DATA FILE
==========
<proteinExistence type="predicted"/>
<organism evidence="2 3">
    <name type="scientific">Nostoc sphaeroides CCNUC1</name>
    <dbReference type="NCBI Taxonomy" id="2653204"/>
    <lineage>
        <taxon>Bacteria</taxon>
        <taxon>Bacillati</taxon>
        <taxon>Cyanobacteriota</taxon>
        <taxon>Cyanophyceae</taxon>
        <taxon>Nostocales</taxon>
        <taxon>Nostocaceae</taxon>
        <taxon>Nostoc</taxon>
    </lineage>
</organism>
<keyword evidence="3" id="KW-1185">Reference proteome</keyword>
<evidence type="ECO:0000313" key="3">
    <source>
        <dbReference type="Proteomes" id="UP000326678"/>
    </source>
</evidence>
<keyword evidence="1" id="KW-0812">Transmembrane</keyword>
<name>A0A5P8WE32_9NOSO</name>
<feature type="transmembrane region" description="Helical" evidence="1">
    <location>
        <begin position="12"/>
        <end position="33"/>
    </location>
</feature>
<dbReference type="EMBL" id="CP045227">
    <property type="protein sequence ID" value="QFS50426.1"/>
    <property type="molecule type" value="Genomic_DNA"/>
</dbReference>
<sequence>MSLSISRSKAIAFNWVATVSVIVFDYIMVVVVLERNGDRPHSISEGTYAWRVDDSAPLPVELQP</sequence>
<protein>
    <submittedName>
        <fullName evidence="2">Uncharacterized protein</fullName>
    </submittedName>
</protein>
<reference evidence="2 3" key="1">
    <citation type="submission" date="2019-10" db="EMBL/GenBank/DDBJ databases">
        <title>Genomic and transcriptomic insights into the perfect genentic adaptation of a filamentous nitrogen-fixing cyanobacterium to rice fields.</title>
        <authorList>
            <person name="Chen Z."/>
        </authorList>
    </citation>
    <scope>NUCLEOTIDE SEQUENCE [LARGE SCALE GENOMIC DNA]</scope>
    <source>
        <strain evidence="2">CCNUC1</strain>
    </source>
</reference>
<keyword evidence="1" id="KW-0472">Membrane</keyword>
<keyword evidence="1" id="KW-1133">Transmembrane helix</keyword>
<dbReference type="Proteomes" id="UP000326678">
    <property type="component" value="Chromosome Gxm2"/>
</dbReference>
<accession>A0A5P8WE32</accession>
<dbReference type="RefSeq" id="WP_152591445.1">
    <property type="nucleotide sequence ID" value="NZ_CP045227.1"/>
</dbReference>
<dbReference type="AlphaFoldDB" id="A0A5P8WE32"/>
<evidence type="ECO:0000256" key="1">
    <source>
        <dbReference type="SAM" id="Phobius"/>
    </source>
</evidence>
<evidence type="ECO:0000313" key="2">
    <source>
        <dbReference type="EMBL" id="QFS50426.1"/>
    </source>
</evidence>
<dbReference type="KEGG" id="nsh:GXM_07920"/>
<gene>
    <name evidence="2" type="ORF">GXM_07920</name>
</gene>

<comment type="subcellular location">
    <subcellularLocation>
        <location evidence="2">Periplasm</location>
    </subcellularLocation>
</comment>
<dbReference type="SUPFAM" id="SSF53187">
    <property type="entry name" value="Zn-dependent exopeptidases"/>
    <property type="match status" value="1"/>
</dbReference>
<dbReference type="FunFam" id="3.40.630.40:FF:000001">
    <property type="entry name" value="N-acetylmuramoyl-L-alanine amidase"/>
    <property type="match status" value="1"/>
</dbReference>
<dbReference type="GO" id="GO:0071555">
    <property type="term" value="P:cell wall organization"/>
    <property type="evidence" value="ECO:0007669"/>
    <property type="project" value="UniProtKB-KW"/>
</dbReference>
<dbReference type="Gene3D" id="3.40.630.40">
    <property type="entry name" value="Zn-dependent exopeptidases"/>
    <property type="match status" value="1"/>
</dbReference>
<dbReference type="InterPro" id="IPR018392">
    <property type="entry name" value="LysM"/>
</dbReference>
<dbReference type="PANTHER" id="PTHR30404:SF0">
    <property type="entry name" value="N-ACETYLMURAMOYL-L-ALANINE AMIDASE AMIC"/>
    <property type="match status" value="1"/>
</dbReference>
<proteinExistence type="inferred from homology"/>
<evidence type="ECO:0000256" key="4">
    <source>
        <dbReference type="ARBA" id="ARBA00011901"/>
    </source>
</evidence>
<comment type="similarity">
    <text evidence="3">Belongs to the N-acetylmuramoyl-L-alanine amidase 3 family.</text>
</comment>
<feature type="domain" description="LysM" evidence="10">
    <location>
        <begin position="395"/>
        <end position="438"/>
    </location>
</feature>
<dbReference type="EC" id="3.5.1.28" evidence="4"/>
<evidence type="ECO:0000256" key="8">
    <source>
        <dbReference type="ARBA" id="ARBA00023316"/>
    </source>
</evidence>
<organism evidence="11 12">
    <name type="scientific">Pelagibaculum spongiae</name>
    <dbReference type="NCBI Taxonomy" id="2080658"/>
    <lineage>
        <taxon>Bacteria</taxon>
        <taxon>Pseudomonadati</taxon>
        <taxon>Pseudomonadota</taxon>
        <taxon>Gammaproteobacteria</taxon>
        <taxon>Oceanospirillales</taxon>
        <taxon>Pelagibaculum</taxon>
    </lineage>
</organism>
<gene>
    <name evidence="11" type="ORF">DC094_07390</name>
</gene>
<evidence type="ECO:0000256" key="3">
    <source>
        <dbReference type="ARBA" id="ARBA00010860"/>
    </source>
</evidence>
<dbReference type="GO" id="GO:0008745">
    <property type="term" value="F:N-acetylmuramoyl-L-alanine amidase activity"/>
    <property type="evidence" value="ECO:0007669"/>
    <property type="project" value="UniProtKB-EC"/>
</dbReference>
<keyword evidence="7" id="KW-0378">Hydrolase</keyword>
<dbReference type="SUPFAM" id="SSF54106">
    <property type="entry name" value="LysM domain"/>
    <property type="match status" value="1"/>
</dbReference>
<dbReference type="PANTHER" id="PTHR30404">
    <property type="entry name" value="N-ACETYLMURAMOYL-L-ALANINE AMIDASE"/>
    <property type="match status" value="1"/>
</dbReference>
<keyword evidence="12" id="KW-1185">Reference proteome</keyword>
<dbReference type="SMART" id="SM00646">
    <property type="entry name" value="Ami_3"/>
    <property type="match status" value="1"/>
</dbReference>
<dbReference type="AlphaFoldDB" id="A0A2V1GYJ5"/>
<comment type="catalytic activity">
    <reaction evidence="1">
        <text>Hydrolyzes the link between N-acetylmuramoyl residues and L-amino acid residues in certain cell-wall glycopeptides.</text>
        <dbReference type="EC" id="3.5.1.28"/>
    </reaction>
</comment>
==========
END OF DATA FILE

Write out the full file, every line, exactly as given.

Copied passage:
<proteinExistence type="predicted"/>
<organism evidence="2 3">
    <name type="scientific">Nostoc sphaeroides CCNUC1</name>
    <dbReference type="NCBI Taxonomy" id="2653204"/>
    <lineage>
        <taxon>Bacteria</taxon>
        <taxon>Bacillati</taxon>
        <taxon>Cyanobacteriota</taxon>
        <taxon>Cyanophyceae</taxon>
        <taxon>Nostocales</taxon>
        <taxon>Nostocaceae</taxon>
        <taxon>Nostoc</taxon>
    </lineage>
</organism>
<keyword evidence="3" id="KW-1185">Reference proteome</keyword>
<evidence type="ECO:0000313" key="3">
    <source>
        <dbReference type="Proteomes" id="UP000326678"/>
    </source>
</evidence>
<keyword evidence="1" id="KW-0812">Transmembrane</keyword>
<name>A0A5P8WE32_9NOSO</name>
<feature type="transmembrane region" description="Helical" evidence="1">
    <location>
        <begin position="12"/>
        <end position="33"/>
    </location>
</feature>
<dbReference type="EMBL" id="CP045227">
    <property type="protein sequence ID" value="QFS50426.1"/>
    <property type="molecule type" value="Genomic_DNA"/>
</dbReference>
<sequence>MSLSISRSKAIAFNWVATVSVIVFDYIMVVVVLERNGDRPHSISEGTYAWRVDDSAPLPVELQP</sequence>
<protein>
    <submittedName>
        <fullName evidence="2">Uncharacterized protein</fullName>
    </submittedName>
</protein>
<reference evidence="2 3" key="1">
    <citation type="submission" date="2019-10" db="EMBL/GenBank/DDBJ databases">
        <title>Genomic and transcriptomic insights into the perfect genentic adaptation of a filamentous nitrogen-fixing cyanobacterium to rice fields.</title>
        <authorList>
            <person name="Chen Z."/>
        </authorList>
    </citation>
    <scope>NUCLEOTIDE SEQUENCE [LARGE SCALE GENOMIC DNA]</scope>
    <source>
        <strain evidence="2">CCNUC1</strain>
    </source>
</reference>
<keyword evidence="1" id="KW-0472">Membrane</keyword>
<keyword evidence="1" id="KW-1133">Transmembrane helix</keyword>
<dbReference type="Proteomes" id="UP000326678">
    <property type="component" value="Chromosome Gxm2"/>
</dbReference>
<accession>A0A5P8WE32</accession>
<dbReference type="RefSeq" id="WP_152591445.1">
    <property type="nucleotide sequence ID" value="NZ_CP045227.1"/>
</dbReference>
<dbReference type="AlphaFoldDB" id="A0A5P8WE32"/>
<evidence type="ECO:0000256" key="1">
    <source>
        <dbReference type="SAM" id="Phobius"/>
    </source>
</evidence>
<evidence type="ECO:0000313" key="2">
    <source>
        <dbReference type="EMBL" id="QFS50426.1"/>
    </source>
</evidence>
<dbReference type="KEGG" id="nsh:GXM_07920"/>
<gene>
    <name evidence="2" type="ORF">GXM_07920</name>
</gene>

<comment type="subcellular location">
    <subcellularLocation>
        <location evidence="2">Periplasm</location>
    </subcellularLocation>
</comment>
<dbReference type="SUPFAM" id="SSF53187">
    <property type="entry name" value="Zn-dependent exopeptidases"/>
    <property type="match status" value="1"/>
</dbReference>
<dbReference type="FunFam" id="3.40.630.40:FF:000001">
    <property type="entry name" value="N-acetylmuramoyl-L-alanine amidase"/>
    <property type="match status" value="1"/>
</dbReference>
<dbReference type="GO" id="GO:0071555">
    <property type="term" value="P:cell wall organization"/>
    <property type="evidence" value="ECO:0007669"/>
    <property type="project" value="UniProtKB-KW"/>
</dbReference>
<dbReference type="Gene3D" id="3.40.630.40">
    <property type="entry name" value="Zn-dependent exopeptidases"/>
    <property type="match status" value="1"/>
</dbReference>
<dbReference type="InterPro" id="IPR018392">
    <property type="entry name" value="LysM"/>
</dbReference>
<dbReference type="PANTHER" id="PTHR30404:SF0">
    <property type="entry name" value="N-ACETYLMURAMOYL-L-ALANINE AMIDASE AMIC"/>
    <property type="match status" value="1"/>
</dbReference>
<proteinExistence type="inferred from homology"/>
<evidence type="ECO:0000256" key="4">
    <source>
        <dbReference type="ARBA" id="ARBA00011901"/>
    </source>
</evidence>
<comment type="similarity">
    <text evidence="3">Belongs to the N-acetylmuramoyl-L-alanine amidase 3 family.</text>
</comment>
<feature type="domain" description="LysM" evidence="10">
    <location>
        <begin position="395"/>
        <end position="438"/>
    </location>
</feature>
<dbReference type="EC" id="3.5.1.28" evidence="4"/>
<evidence type="ECO:0000256" key="8">
    <source>
        <dbReference type="ARBA" id="ARBA00023316"/>
    </source>
</evidence>
<organism evidence="11 12">
    <name type="scientific">Pelagibaculum spongiae</name>
    <dbReference type="NCBI Taxonomy" id="2080658"/>
    <lineage>
        <taxon>Bacteria</taxon>
        <taxon>Pseudomonadati</taxon>
        <taxon>Pseudomonadota</taxon>
        <taxon>Gammaproteobacteria</taxon>
        <taxon>Oceanospirillales</taxon>
        <taxon>Pelagibaculum</taxon>
    </lineage>
</organism>
<gene>
    <name evidence="11" type="ORF">DC094_07390</name>
</gene>
<evidence type="ECO:0000256" key="3">
    <source>
        <dbReference type="ARBA" id="ARBA00010860"/>
    </source>
</evidence>
<dbReference type="GO" id="GO:0008745">
    <property type="term" value="F:N-acetylmuramoyl-L-alanine amidase activity"/>
    <property type="evidence" value="ECO:0007669"/>
    <property type="project" value="UniProtKB-EC"/>
</dbReference>
<keyword evidence="7" id="KW-0378">Hydrolase</keyword>
<dbReference type="SUPFAM" id="SSF54106">
    <property type="entry name" value="LysM domain"/>
    <property type="match status" value="1"/>
</dbReference>
<dbReference type="PANTHER" id="PTHR30404">
    <property type="entry name" value="N-ACETYLMURAMOYL-L-ALANINE AMIDASE"/>
    <property type="match status" value="1"/>
</dbReference>
<keyword evidence="12" id="KW-1185">Reference proteome</keyword>
<dbReference type="SMART" id="SM00646">
    <property type="entry name" value="Ami_3"/>
    <property type="match status" value="1"/>
</dbReference>
<dbReference type="AlphaFoldDB" id="A0A2V1GYJ5"/>
<comment type="catalytic activity">
    <reaction evidence="1">
        <text>Hydrolyzes the link between N-acetylmuramoyl residues and L-amino acid residues in certain cell-wall glycopeptides.</text>
        <dbReference type="EC" id="3.5.1.28"/>
    </reaction>
</comment>